Hyperdub, in its label guise, will always be intertwined with dubstep – in its history, at the current point in time and also in the future. It’s a label that’s documented one man’s musical taste – but also the growth and evolution of a genre (you could argue more than one) and its artists. Thanks to Kode9’s dedication and work with the imprint, we’ve been graced by music from culturally important producers like Burial, Ikonika, DJ Rashad, LV and King Midas Sound. At its simplest, Hyperdub is the embodiment of the unlimited creativity found in underground music.
Together, Kode9 & The Spaceape produced and released a huge number of singles and EPs and two Hyperdub albums.
2006’s Memories of the Future is, in The Spaceape’s words, a reflection of reality.
“I’ve read reviews of the album and most talk of the lyrics as being dystopian, dark, but the truth is my ideas were in the real. I was writing about my real experiences, things I’d read, seen, heard, things that ultimately interpreted in my own way. The dystopia was not an imagining. I felt like I was living in this constant grey, full of half-truths and distorted memories. What you are hearing on the album is exactly that. There are no answers to the questions on the album as I too was searching for them.”
The music on the album sets a stage for its powerful lyrics, and underlines their message with the presence of warm sub-bass, reverberating rides and grim, dubby rhythms.
2011’s Black Sun set an even more cinematic scene, matching the turmoil The Spaceape was facing in his life.
“At the time there were a lot of changes happening in my life. I’d been diagnosed with cancer in 2009 and have been living with it ever since. I was in the middle of various invasive treatments, radiotherapy, chemotherapy and God knows what else. I felt compelled to write about my situation but I didn’t want to make it personal. I wanted to say something about my experience but also I wanted to distance myself, as it was very painful.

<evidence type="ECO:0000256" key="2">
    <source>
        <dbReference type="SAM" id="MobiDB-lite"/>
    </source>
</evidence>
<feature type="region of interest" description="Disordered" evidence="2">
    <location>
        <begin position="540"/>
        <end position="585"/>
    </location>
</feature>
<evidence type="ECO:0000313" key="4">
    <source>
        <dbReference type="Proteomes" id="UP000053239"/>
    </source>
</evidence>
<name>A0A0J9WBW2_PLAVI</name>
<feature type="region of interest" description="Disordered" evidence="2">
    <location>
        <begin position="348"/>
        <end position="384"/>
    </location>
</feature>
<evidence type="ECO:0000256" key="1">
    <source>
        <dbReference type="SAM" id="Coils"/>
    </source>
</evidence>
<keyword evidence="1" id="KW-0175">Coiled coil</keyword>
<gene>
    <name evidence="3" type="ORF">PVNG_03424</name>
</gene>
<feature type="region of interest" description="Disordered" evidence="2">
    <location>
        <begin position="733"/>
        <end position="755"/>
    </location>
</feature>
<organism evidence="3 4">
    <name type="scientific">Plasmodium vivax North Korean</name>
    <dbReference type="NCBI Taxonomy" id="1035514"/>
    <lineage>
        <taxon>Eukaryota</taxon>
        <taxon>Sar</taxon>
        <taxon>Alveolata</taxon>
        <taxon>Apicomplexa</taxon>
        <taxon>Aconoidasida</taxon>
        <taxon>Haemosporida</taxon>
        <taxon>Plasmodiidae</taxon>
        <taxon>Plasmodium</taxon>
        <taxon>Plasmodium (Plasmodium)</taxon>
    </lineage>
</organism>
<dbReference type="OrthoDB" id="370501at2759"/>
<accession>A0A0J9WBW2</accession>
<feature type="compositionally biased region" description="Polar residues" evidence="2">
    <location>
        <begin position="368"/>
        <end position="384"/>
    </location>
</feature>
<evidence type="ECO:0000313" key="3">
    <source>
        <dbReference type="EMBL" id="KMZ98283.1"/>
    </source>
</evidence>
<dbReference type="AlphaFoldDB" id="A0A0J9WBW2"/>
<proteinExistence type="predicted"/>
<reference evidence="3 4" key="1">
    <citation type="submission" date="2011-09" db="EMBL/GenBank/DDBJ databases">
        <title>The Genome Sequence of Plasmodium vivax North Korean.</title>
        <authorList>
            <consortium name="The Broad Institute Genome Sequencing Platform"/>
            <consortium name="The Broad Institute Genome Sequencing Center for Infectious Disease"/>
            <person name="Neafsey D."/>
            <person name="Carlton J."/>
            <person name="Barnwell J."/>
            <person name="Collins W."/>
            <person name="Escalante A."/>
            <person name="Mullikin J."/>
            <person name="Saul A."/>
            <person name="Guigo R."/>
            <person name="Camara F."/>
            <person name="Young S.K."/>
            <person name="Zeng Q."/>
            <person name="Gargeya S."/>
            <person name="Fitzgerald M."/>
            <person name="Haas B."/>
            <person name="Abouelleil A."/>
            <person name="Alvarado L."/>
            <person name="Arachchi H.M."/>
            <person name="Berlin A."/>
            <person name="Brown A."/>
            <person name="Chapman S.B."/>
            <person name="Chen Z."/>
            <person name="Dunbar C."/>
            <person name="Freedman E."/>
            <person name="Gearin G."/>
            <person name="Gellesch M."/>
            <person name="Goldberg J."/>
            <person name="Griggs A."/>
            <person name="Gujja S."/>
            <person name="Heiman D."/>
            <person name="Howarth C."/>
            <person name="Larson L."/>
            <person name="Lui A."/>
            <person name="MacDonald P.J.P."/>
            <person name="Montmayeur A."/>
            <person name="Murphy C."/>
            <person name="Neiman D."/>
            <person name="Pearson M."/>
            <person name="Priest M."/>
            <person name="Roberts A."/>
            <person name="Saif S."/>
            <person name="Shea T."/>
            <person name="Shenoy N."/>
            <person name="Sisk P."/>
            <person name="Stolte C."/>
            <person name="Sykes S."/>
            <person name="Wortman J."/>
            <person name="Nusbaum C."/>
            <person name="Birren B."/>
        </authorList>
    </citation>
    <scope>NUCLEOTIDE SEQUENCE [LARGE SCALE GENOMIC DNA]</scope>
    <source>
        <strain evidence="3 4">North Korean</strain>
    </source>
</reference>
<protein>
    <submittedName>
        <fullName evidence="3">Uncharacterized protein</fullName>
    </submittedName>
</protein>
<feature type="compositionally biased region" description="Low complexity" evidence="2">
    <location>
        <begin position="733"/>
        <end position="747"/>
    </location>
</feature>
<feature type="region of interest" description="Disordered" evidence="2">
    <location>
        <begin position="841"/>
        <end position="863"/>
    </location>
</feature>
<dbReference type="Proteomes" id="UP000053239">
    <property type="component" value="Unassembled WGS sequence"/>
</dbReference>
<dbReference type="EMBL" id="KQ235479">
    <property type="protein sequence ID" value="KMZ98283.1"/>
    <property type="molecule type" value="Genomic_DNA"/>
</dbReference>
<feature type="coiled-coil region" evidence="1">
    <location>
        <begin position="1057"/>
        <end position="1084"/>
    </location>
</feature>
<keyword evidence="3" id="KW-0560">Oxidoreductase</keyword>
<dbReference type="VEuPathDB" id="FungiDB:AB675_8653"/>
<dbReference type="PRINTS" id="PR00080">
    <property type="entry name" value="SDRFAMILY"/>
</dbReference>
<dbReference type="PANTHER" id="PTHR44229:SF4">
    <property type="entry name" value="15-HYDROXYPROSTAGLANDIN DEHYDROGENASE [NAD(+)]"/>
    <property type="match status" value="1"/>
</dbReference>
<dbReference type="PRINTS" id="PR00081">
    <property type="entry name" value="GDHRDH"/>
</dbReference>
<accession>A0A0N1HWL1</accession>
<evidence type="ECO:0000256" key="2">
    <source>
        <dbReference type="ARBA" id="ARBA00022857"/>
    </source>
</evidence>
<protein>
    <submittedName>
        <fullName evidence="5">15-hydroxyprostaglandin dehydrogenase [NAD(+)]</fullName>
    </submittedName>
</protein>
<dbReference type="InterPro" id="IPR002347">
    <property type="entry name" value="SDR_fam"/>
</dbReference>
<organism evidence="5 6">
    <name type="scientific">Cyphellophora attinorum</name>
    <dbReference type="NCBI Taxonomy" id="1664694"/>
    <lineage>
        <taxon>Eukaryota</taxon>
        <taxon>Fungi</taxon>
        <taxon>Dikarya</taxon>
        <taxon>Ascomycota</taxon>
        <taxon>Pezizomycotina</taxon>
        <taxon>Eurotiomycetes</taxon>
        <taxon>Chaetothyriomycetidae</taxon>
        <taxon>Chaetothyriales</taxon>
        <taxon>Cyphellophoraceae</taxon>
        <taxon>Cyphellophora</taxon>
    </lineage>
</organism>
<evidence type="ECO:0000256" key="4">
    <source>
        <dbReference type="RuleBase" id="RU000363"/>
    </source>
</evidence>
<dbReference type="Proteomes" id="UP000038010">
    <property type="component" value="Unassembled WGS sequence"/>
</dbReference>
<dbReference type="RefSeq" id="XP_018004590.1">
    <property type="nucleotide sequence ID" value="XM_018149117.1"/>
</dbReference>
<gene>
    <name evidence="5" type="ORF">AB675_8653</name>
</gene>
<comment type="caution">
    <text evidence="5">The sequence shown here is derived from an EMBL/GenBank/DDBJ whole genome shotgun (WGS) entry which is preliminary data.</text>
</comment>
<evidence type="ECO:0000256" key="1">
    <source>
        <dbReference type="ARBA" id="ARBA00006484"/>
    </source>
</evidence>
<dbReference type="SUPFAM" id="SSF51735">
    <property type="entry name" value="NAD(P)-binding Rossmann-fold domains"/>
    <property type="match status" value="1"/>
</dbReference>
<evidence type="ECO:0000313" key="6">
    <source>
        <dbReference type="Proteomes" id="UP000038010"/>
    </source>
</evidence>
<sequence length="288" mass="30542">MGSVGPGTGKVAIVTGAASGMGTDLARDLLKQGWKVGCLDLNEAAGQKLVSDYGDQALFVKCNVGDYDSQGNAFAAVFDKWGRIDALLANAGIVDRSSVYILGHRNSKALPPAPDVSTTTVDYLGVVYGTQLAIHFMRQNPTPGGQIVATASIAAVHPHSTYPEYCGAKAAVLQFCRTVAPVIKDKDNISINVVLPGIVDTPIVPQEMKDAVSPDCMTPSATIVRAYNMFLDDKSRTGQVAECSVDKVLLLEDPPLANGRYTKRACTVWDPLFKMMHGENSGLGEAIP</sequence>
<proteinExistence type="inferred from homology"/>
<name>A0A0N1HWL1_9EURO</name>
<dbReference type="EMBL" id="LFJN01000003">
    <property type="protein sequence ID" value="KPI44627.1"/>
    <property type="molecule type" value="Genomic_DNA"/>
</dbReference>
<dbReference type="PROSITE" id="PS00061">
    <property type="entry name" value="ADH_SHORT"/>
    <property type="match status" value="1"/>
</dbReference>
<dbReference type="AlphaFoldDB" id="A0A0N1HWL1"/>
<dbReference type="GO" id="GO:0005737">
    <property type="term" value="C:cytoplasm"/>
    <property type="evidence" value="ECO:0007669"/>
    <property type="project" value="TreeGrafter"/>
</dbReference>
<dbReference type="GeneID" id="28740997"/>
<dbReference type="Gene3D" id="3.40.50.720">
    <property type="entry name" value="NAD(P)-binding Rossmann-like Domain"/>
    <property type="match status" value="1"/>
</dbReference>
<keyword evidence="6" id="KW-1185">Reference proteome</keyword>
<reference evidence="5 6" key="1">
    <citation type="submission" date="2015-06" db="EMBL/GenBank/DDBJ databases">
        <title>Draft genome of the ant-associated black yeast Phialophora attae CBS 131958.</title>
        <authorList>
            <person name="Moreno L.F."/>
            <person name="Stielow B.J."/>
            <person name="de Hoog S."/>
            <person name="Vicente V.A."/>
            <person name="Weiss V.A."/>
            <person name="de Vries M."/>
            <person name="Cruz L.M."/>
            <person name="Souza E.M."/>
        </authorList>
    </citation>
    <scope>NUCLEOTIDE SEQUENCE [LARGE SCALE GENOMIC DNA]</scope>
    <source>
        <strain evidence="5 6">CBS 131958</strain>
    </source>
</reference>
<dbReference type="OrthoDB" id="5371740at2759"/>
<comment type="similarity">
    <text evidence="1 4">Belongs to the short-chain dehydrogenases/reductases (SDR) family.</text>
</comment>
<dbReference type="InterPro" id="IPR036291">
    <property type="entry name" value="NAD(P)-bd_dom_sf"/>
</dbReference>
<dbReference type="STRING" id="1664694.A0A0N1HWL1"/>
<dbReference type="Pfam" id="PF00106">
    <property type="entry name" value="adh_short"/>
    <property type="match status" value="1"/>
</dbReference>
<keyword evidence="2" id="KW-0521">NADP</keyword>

“I started to think about radiation as a fate we may all suffer at some point. I felt extremely isolated as know one can really understand what you’re going through. I wanted to transplant myself into another time, where others were suffering like me. I started writing this story about Earth being abandoned after some unexplained apocalyptic event, leaving the atmosphere almost unbearable due to high levels of radiation. Our only options; either take The Cure, an artificial treatment which enabled those who took it to tolerate Earth’s rising toxicity. Or, escape to a new age Babylon called Kryon, a place that offered a new belief system and possible salvation. These ideas were essentially an analogy for what was happening in my life.”
In its sound design, Black Sun matches its vocal material with a musical landscape of breathtaking proportions. It’s a cancerous, post-apocalyptic world and its antithetical, heavenly Kryon, with the listener able to immerse themselves in both. With each listen, you’re able to discover new experiences and intricacies to the material – a characteristic found in almost all of these two musician’s back catalogues.
Together, Kode9 and The Spaceape partnered to create vocal electronic music at its finest. It was a relationship that blossomed as a young genre found its feet, a partnership documented across a number of releases on one of the genre’s most important and influential record labels. While The Spaceape is sadly no longer with us, we are fortunate enough to be able to champion his memory, character and personality with the vast body of work he created, both with and without Kode9, during his life.
Click to DOWNLOAD (76MB)
- Kode9 &The Spaceape – Sign Of The Dub [Hyperdub, 2004]
- Kode9 – Babylon (Dub Mix) [Tempa, 2004]
- Kode9 – Magnetic City [Souljazz, 2007]
- Kode9 & The Spaceape – Kingstown [Hyperdub, 2005]
- Massive Music – Find My Way (Kode9 remix) [Hyperdub, 2007]
- Kode9 & The Spaceape – Spit [Hyperdub, 2004]
- Kode9 – Stung [Souljazz, 2007]
- Kode9 & The Spaceape – 9 Samurai [Hyperdub, 2006]
- Kode9 & The Spaceape – Addiction [Hyperdub, 2006]
- Kode9 & The Spaceape – Victims [Hyperdub, 2006]
- Kode9, Benny Ill & The Culprit – Fat Larry’s Skank (Kode9 remix) [Tempa, 2006]
- Kode9 & The Spaceape – Curious [Hyperdub, 2006]
- The Bug, Killa P & Flowdan – Skeng (Kode9 remix) [Hyperdub, 2006]
- Kode9 & The Spaceape – Konfusion [Hyperdub, 2008]
- Kode9 & The Spaceape – Glass [Hyperdub, 2006]
- Kode9 & The Spaceape – Ghost Town [Hyperdub, 2009]
- Kode9 & The Spaceape – Nine [Hyperdub, 2006]